I’m sure that most of us have been exposed to traditional Waterfall delivery models prior to adapting to Scrum. Being a Project Management Professional (PMP) and a Certified ScrumMaster® (CSM®) is an advantage when dealing with different stakeholder opinions and questions prior to starting a project, and even during the project execution. I have often overheard client stakeholders who are accustomed to years of a Waterfall-driven system development life cycle (SDLC) question Agile project leaders about the milestone plan for the project. As a project lead on a Scrum-based delivery model, you might sometimes find it challenging to respond, and you might even tweak your Scrum model to ensure that stakeholder expectations are managed well.
Working in different companies, it was always difficult to convince my reporting managers, who have a strong connection to the traditional Waterfall approach, about tying the calendar dates of my delivery plan to important milestones. When Scrum attempts to deliver the most valued business requirement in a working system as early as possible, the project lead or the ScrumMaster will have to depend on the product owner to determine rough dates for important milestones. When milestones are imposed by the client (based on future marketing activities, some regulatory requirements, or competitor advantage), the situation mandates that the team achieve these on time with the expected quality.
Having Scrum experience, I can see a few approaches to tackle the mandate. When you figure out the number of sprints for the project (divide your total backlog story points by team velocity), you can line them up on the calendar to see when each sprint starts and ends. You can now position all the predetermined milestones on the calendar to map out in which sprint you expect to deliver those milestones. Having this visualized will help the product owner and the client prioritize the product backlog items accordingly, so that the development team delivers the relevant user stories.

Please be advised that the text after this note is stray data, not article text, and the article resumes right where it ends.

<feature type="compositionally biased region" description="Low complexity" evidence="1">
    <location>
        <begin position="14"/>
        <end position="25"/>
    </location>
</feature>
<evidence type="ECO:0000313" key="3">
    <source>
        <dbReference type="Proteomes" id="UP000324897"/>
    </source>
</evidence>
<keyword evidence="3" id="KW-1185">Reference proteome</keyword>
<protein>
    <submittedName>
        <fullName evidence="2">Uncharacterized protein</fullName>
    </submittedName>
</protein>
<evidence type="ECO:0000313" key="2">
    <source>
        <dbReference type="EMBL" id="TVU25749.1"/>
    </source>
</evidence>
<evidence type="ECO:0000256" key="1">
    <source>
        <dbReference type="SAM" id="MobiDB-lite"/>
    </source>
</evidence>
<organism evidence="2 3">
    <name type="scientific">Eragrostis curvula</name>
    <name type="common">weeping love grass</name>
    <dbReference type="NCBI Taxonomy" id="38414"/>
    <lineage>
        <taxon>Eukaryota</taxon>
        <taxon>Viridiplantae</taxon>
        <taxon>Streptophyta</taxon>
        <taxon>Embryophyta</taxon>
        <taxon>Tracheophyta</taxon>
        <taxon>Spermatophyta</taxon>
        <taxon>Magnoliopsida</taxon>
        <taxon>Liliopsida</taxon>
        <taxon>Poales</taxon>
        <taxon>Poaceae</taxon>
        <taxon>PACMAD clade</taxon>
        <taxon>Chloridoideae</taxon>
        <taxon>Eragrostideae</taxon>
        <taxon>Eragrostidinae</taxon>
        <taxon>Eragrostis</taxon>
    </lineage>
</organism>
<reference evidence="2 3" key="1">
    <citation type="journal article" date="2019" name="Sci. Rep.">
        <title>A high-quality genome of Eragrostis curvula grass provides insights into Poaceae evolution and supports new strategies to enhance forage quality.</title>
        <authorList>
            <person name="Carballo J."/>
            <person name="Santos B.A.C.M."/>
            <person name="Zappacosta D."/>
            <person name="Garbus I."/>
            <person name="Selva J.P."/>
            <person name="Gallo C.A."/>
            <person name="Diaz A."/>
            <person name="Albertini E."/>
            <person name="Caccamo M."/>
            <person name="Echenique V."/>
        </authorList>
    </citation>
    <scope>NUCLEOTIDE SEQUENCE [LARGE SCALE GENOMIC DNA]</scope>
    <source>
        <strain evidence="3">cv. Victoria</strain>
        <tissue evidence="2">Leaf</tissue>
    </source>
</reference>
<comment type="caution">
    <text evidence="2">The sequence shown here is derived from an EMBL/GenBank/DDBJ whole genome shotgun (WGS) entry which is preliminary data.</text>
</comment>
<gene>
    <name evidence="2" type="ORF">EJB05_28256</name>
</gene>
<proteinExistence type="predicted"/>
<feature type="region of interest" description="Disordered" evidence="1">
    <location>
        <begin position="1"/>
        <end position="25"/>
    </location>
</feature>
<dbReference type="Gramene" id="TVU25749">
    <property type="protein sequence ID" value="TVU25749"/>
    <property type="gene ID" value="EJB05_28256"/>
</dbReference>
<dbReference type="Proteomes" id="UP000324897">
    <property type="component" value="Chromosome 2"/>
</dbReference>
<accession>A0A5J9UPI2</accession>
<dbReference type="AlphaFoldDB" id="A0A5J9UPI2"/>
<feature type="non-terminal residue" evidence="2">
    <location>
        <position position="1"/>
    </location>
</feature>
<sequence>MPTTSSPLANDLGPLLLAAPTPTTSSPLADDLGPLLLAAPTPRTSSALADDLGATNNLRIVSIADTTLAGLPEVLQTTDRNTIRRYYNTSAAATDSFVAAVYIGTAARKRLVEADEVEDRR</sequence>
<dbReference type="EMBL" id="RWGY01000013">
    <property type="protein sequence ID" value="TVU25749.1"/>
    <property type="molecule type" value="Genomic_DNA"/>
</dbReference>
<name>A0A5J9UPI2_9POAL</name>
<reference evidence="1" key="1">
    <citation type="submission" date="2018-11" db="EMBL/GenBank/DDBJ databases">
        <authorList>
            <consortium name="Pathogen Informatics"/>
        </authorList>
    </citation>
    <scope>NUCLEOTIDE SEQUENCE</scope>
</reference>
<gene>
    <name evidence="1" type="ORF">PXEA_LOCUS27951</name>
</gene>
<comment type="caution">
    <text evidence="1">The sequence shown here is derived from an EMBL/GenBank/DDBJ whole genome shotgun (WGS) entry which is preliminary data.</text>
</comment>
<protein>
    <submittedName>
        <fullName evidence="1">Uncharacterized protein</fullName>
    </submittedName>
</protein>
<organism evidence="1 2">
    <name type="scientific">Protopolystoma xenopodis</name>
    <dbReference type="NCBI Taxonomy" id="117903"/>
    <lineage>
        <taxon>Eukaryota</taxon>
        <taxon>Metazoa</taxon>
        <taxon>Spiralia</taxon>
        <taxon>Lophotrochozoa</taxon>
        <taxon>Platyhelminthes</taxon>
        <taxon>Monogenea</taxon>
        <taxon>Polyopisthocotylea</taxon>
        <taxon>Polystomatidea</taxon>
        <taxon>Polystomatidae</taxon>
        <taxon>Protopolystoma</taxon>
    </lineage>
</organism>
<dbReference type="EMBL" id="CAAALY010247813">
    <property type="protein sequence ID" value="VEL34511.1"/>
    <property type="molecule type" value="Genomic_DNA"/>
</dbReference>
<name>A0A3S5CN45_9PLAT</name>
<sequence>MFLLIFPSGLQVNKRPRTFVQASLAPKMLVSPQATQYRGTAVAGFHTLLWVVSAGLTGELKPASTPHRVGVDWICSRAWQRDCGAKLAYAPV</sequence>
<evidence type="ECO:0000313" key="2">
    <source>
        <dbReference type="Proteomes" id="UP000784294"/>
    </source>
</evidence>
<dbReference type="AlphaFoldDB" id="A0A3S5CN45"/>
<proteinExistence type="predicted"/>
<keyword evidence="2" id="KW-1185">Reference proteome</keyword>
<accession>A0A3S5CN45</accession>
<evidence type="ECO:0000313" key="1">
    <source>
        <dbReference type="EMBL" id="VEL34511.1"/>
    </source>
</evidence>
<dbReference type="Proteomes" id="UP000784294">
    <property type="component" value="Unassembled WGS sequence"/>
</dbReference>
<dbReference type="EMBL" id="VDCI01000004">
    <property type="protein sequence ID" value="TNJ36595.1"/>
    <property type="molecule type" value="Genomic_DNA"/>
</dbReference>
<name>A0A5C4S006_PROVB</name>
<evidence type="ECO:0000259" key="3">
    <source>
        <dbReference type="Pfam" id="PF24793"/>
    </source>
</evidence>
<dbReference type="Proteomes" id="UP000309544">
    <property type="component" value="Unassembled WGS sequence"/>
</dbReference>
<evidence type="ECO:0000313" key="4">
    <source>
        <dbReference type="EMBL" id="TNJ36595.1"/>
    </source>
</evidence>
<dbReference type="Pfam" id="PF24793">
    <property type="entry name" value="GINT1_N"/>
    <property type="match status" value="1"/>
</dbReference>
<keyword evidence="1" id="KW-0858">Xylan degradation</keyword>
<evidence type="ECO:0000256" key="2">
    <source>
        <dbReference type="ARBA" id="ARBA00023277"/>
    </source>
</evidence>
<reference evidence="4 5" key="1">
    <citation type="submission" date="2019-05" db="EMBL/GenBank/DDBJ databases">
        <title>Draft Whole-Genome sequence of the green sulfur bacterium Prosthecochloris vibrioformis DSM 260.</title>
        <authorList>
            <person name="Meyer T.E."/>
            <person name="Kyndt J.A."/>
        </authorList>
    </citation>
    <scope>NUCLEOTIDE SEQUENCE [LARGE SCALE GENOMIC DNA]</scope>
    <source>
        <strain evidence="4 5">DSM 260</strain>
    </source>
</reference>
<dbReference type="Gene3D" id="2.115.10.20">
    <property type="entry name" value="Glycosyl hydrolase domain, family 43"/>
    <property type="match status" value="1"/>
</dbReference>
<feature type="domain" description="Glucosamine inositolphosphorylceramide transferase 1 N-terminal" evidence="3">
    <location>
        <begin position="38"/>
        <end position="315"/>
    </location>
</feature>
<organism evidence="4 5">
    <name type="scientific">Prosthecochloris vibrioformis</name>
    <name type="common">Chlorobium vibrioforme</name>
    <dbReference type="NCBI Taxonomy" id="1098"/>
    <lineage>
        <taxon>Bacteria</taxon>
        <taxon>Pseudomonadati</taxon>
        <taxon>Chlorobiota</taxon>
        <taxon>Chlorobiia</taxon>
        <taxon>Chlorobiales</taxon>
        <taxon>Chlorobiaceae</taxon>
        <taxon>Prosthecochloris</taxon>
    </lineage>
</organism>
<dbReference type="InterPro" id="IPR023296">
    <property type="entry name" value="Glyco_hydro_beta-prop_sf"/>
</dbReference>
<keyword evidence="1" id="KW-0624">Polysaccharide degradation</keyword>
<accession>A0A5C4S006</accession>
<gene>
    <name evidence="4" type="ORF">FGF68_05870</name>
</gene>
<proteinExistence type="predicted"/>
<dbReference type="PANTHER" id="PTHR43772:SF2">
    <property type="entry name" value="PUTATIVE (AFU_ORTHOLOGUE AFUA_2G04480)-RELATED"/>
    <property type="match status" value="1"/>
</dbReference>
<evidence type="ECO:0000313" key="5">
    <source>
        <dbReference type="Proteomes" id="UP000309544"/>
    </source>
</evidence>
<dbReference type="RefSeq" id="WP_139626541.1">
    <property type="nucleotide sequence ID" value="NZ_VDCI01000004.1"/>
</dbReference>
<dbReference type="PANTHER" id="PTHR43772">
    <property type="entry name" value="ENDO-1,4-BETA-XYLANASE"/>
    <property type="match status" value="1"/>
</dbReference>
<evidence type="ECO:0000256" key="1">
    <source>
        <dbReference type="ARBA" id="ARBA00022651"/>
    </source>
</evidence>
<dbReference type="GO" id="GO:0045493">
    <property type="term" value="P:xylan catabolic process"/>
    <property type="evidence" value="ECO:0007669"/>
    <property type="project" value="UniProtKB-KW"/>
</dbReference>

The other approach is that you define your sprint goals by considering those tasks that will meet the milestones imposed by the stakeholders. When you have a relative estimation of your product backlog items, you can get a rough idea of how long it will take to achieve the milestone. In this way, you work back from your product backlog items and sprint goals to derive the milestone date. This approach will not work for predetermined milestones with target dates. Instead, it will help to get a rough idea of when the required features will be delivered so that the milestone date can be determined.
Bivendra Narangoda | Director – Delivery